Saturday, August 11, 2012

The Convergence of Health and Place-based Policy

Place governs our lives.  Our physical environments impact our behaviors, our choices, and our life outcomes.  More recently, the Obama Administration has explicitly endorsed place-based policies and increased interagency coordination in their social policy approach.  However a number of placed-based programs existed in prior administrations including, the Community Reinvestment Act, housing redevelopment through HOPE VI, Empowerment Zones, New Markets Tax Credit investments, as well as foundation-led comprehensive community initiatives and local nonprofit ventures.  Promise Neighborhoods, a program established by the Obama Administration is an addition to the list as is The Building Neighborhood Capacity Program and Choice Neighborhoods.  The question is, why focus on place, and how do place, community health and wellbeing relate?  

In the last few years, a body of research has been growing which argues for the significance of place-based investments.  Xavier Briggs, in his text, The Geography of Opportunity, shows why segregation persists and how it undermines education, job prospects, and even health and safety for millions of minorities and low-income families.  More recently, Enrico Moretti’s book, The New Geography of Jobs, speaks to how America’s economic map shows growing differences between communities and how labor and employment is causing growing geographic disparities in all aspects of our lives, from health and longevity to family stability and political engagement. 

Given this literature, a number of states and cities have begun to think about the myriad of ways in which place, essentially where people live and work, affects the health of children and families.  The program Safe Routes to School, a national partnership, has many statewide and local initiatives, including in Arizona, California, New Jersey, Illinois, and Maryland to name just a few states.  This initiative is focused on providing youth with safe streets and access to school, while simultaneously promoting active living environments for children and their families.  In Takoma Park, Maryland, Safe Routes to School has worked with local officials to improve sidewalks and trails for enhanced student safety and walkability to and from school.  Further, SRTS has hosted an annual 5K walk/run for students, as well as organizing National Walk to School Day to support health and active lifestyles early in life.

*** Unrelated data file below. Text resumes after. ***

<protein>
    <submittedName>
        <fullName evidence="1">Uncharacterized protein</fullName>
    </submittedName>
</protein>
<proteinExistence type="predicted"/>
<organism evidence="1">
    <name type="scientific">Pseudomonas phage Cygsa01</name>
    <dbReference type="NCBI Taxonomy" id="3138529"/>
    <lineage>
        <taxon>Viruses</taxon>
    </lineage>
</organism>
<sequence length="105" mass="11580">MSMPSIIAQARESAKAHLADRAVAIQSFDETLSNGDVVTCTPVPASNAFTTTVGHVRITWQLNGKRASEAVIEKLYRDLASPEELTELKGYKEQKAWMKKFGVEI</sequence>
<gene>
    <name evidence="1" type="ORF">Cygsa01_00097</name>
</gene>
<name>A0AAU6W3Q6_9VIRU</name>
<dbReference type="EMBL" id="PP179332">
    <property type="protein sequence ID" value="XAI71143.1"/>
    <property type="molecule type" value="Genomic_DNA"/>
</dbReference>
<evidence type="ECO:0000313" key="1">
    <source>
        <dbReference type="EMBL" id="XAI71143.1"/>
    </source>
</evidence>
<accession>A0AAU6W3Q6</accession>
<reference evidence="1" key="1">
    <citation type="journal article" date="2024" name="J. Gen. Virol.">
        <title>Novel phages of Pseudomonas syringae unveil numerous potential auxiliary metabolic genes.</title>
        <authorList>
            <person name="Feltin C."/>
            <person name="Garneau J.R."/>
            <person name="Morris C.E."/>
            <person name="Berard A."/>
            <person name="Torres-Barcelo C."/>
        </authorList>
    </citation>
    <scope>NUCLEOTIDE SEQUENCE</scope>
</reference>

In another initiative in the Twin Cities in Minnesota, community groups, ISAIAH, TakeAction Minnesota and national community intermediary PolicyLink launched the Healthy Corridor for All Health Impact Assessment (HIA) project to understand the potential impacts of the proposed transit-oriented land use changed on the communities that live in a proposed light-rail corridor.  They conducted a Community Health Impact Assessment to assess the impacts of the rezoning proposal on community health, health inequities and underlying conditions that determine health in the area known as the Central Corridor.  This case is a great example of improved ways of looking at the affects of land-use or other place-based policies on community health.  

State policymakers concerned with providing healthy places for children and families to work and go to school – should consider these strategies.  Partnerships like Active Living by Design and Leadership for Healthy Communities provide great resources for policymakers focused on improving the places located in their jurisdictions – and by way of that the health outcomes of the families in their communities.
For results-based policy strategies to improve health outcomes for children visit


  1. People should become more aware of their health and safety. Good thing there are many blogs like this that provides the people with quality information.

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  2. These strategies are fairly new, so how do we know if they are working. Autoclave